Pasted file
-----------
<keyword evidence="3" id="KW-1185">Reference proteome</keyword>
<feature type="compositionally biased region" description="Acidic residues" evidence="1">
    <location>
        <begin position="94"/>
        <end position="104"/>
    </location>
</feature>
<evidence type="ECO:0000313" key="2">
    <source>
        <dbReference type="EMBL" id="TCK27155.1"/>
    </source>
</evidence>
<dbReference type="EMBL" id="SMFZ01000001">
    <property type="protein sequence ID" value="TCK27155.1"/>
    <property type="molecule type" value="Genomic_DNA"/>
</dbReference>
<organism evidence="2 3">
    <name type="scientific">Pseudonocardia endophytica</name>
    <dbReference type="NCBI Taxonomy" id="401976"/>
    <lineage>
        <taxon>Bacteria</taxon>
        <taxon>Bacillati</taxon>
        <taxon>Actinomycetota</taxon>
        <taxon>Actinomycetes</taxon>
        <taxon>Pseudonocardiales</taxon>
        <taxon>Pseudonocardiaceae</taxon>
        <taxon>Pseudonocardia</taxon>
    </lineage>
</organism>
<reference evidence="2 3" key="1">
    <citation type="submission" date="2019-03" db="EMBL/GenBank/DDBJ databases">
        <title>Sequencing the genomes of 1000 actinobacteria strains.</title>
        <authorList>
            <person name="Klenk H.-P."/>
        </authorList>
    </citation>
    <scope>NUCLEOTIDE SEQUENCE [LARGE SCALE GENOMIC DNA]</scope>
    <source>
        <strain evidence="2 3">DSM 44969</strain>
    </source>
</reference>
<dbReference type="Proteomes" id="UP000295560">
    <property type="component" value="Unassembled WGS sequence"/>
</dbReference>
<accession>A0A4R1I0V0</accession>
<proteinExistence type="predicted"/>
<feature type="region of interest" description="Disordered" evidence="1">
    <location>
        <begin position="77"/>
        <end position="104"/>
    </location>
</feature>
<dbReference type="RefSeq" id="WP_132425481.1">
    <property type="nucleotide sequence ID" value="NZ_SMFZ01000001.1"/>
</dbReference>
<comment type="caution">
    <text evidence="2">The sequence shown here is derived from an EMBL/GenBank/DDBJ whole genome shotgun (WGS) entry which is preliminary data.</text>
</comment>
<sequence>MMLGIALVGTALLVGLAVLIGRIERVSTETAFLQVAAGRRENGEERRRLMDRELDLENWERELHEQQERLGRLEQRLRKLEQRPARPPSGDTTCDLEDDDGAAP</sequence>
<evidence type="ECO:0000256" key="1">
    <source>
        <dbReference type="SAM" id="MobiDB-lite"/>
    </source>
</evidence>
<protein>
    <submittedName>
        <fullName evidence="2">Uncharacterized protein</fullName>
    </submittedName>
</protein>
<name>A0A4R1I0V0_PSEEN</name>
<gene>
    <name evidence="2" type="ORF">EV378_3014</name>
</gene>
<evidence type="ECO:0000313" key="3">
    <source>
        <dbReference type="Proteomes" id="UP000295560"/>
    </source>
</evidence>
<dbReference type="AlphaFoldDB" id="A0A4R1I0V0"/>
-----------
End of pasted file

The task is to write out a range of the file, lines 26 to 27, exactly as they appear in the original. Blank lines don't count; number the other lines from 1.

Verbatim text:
        <taxon>Pseudonocardiaceae</taxon>
        <taxon>Pseudonocardia</taxon>